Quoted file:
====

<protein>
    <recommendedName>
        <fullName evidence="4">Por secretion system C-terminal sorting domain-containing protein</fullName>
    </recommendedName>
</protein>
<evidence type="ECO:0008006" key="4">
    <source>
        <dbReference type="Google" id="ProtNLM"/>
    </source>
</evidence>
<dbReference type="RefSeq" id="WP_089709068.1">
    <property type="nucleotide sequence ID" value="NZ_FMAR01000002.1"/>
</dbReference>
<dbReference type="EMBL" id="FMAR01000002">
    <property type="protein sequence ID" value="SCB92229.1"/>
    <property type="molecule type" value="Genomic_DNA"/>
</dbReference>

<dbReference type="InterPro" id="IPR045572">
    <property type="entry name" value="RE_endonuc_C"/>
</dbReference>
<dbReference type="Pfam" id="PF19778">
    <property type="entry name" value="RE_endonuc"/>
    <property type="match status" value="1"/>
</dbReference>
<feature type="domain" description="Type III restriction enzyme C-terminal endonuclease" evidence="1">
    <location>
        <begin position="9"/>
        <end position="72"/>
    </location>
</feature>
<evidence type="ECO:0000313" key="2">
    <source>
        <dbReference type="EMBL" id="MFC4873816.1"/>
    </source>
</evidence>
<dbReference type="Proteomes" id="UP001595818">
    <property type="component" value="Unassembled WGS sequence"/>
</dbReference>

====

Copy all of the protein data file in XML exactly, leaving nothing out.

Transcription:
<protein>
    <recommendedName>
        <fullName evidence="4">Por secretion system C-terminal sorting domain-containing protein</fullName>
    </recommendedName>
</protein>
<evidence type="ECO:0008006" key="4">
    <source>
        <dbReference type="Google" id="ProtNLM"/>
    </source>
</evidence>
<dbReference type="RefSeq" id="WP_089709068.1">
    <property type="nucleotide sequence ID" value="NZ_FMAR01000002.1"/>
</dbReference>
<dbReference type="EMBL" id="FMAR01000002">
    <property type="protein sequence ID" value="SCB92229.1"/>
    <property type="molecule type" value="Genomic_DNA"/>
</dbReference>

<dbReference type="InterPro" id="IPR045572">
    <property type="entry name" value="RE_endonuc_C"/>
</dbReference>
<dbReference type="Pfam" id="PF19778">
    <property type="entry name" value="RE_endonuc"/>
    <property type="match status" value="1"/>
</dbReference>
<feature type="domain" description="Type III restriction enzyme C-terminal endonuclease" evidence="1">
    <location>
        <begin position="9"/>
        <end position="72"/>
    </location>
</feature>
<evidence type="ECO:0000313" key="2">
    <source>
        <dbReference type="EMBL" id="MFC4873816.1"/>
    </source>
</evidence>
<dbReference type="Proteomes" id="UP001595818">
    <property type="component" value="Unassembled WGS sequence"/>
</dbReference>